Scammers, hackers and cyber security attackers use phishing emails, in which they pose as someone they are not, for financial gain. This allows them to steal sensitive information or deliver dangerous malware. This is usually done by including a link that will appear to take the victim to the fake company’s website to fill-in valuable details, which can then be used by the attacker for their benefit, or by including an attachment that is designed to infect your device with malware. This article will go in-depth into how to spot suspicious messages and what to do if you've already responded to the malicious email.
Blue Frontier is committed to protecting our clients from cyber-crime. We will share relevant information on any potential threats that are emerging in the current climate.
Microsoft recently warned customers about an ongoing COVID-19 themed phishing campaign, that installs the NetSupport Manager remote administration tool1, which allows remote access to the compromised machines. There are many more of these scams happening throughout the world where fraudsters, often posing as health-related organizations, can manipulate the victim into downloading malicious macros. This allows them to steal any cryptocurrency wallets the victim may have, access sites without the user’s password and more.
Despite fraudulent phishing emails often being updated or changed, their tactics are very similar. Knowing what information is valuable to the fraudster is an important step in protecting yourself. Therefore, be wary of any emails or messages that ask you to give your login details and other sensitive information that could grant access to your email, bank, or other accounts.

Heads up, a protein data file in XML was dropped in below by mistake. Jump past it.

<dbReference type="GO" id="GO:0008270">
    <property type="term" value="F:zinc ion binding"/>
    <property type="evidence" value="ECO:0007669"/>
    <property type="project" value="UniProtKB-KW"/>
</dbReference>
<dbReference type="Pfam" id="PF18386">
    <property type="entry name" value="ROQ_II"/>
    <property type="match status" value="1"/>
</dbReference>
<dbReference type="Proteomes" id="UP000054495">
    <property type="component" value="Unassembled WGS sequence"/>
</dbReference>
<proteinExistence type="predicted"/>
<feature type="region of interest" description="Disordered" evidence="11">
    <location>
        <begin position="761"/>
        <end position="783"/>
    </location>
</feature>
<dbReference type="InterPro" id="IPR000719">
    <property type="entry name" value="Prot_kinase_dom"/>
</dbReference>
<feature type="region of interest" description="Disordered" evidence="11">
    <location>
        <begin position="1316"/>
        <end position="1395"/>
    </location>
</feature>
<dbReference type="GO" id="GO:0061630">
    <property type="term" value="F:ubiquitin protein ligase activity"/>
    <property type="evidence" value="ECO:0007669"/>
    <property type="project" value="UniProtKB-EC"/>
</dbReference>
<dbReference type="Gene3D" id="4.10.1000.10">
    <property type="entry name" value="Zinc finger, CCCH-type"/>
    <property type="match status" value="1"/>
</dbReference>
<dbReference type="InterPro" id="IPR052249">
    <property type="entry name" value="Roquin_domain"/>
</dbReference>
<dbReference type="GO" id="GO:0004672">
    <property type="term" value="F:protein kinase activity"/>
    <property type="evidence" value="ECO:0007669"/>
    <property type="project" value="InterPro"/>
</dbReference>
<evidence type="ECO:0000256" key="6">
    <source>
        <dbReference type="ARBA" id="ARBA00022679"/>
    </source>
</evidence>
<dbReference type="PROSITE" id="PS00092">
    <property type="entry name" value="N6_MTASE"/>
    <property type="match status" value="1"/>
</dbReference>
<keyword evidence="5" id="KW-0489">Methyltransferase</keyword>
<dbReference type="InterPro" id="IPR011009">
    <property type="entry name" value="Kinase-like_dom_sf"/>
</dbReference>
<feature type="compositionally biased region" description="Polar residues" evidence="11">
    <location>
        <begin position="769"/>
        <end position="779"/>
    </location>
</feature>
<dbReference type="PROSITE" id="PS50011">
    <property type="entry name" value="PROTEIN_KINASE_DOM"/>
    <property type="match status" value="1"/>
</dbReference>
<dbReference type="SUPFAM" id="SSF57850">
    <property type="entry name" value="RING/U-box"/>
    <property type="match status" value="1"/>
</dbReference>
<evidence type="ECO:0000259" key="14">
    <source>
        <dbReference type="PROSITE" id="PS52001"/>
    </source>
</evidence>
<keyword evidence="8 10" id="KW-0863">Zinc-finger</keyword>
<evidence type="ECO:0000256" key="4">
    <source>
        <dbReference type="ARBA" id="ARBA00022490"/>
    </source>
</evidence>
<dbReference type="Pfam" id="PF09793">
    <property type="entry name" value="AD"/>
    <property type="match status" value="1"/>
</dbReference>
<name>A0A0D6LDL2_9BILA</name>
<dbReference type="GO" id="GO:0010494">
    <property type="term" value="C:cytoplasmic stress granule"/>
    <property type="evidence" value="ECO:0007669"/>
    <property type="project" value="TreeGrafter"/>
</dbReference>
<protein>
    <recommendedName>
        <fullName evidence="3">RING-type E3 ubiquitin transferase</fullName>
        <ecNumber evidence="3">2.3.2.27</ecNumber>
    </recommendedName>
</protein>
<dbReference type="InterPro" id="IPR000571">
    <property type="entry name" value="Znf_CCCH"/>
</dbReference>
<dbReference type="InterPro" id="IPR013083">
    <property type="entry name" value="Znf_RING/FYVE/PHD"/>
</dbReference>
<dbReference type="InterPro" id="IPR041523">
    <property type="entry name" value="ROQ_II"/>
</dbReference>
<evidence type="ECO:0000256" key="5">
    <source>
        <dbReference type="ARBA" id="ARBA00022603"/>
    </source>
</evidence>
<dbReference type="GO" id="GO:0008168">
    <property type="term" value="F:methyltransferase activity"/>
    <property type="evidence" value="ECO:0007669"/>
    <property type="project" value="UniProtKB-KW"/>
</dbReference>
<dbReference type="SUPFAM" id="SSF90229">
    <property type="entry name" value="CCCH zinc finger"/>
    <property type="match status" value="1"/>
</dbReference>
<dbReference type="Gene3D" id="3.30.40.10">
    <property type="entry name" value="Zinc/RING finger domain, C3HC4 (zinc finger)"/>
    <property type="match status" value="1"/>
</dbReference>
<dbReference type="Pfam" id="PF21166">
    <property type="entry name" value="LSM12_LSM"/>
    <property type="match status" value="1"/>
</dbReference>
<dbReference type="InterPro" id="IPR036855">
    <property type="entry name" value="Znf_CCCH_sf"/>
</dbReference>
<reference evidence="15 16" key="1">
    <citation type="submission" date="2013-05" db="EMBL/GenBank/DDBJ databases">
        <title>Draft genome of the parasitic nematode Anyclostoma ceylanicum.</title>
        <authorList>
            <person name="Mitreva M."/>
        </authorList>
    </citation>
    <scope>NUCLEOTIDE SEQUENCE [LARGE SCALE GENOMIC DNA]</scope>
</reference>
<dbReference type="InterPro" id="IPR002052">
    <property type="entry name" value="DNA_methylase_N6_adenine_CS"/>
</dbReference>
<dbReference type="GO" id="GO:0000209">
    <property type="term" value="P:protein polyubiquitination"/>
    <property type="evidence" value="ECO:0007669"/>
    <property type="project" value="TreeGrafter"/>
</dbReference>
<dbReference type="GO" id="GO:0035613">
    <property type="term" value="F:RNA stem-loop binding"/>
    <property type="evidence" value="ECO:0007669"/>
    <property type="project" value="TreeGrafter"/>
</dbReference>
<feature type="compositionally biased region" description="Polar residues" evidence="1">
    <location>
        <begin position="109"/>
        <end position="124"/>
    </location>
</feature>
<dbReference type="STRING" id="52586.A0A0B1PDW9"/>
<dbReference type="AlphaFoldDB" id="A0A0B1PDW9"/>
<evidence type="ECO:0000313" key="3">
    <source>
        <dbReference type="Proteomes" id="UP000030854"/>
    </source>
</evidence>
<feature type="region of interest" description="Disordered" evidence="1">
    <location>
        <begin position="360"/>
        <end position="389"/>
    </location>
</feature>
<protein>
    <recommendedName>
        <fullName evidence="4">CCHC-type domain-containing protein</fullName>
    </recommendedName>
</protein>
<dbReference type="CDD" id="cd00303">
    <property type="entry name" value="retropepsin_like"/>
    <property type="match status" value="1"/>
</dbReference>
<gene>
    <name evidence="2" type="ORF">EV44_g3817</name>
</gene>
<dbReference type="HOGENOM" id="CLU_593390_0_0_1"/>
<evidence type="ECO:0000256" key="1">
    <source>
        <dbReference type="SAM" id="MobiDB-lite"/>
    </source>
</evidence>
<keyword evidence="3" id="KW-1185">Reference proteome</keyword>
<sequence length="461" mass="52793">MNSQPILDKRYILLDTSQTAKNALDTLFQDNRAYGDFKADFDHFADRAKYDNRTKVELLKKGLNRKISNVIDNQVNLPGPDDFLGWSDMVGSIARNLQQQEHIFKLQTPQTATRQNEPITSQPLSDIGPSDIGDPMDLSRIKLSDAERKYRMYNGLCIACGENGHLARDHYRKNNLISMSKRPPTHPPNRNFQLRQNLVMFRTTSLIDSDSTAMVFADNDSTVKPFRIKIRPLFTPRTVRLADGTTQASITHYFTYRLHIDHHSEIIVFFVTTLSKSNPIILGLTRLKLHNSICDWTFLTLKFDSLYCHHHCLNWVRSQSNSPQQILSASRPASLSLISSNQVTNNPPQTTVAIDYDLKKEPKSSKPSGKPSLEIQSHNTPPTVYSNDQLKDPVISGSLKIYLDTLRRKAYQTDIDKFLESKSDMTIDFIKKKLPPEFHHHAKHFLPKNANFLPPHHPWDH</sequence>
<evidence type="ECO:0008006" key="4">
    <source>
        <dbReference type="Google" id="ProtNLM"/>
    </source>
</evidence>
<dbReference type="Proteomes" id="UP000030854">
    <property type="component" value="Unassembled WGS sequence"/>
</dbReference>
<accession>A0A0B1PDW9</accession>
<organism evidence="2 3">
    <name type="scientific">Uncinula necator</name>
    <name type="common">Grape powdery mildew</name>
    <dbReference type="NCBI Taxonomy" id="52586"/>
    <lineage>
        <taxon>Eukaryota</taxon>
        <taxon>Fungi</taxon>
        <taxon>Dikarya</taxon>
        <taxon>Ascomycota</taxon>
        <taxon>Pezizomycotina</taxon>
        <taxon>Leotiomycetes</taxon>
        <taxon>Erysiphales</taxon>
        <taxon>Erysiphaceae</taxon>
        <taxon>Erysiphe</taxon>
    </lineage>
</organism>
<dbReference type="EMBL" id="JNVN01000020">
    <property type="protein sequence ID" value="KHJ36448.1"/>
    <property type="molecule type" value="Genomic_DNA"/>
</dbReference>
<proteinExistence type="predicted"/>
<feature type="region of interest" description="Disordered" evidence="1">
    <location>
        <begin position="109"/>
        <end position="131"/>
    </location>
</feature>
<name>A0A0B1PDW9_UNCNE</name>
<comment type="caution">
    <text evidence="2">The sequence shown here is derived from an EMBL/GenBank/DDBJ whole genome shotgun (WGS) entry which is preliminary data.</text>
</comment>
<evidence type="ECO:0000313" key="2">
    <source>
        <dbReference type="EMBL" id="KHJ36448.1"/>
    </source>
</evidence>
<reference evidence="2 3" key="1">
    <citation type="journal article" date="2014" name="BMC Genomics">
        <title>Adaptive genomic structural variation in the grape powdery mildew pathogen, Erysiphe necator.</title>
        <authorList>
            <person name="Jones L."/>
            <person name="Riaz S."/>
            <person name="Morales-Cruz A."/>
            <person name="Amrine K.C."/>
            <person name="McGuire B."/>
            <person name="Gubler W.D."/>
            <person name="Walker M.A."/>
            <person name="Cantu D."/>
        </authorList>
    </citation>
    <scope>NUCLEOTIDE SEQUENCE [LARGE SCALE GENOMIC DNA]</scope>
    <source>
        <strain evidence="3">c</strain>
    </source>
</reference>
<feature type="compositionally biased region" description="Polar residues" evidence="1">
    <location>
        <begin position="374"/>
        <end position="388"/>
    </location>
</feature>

Another aspect to watch out for is the story that the email is trying to sell. This could be anything from reasons why you must confirm some personal information, links to make an alleged payment to registering for a refund (usually from the government). Calling to verify the information claimed by the email is the best option to avoid giving your details into the wrong hands. You can also look for signs such as:
If you suspect you have received a phishing email, it’s very important not to open any links or attachments that were sent with it. If you aren’t sure if the email is legit, then contact the company the email was allegedly sent from using a phone number or website you know is real. Avoid using the contact information within the suspected phishing email.
If you have received an email, which you’re not quite sure about, forward it to the Suspicious Email Reporting Service (SERS) at firstname.lastname@example.org.
If you opened a link from a suspected phishing email, you should take these steps:
Brits are losing millions of pounds every year to phishing attacks2. During this crisis, it is paramount to be especially careful of any Coronavirus-related emails that you may receive and to not open any attachments. If you would like to find out more on cyber security contact Blue Frontier.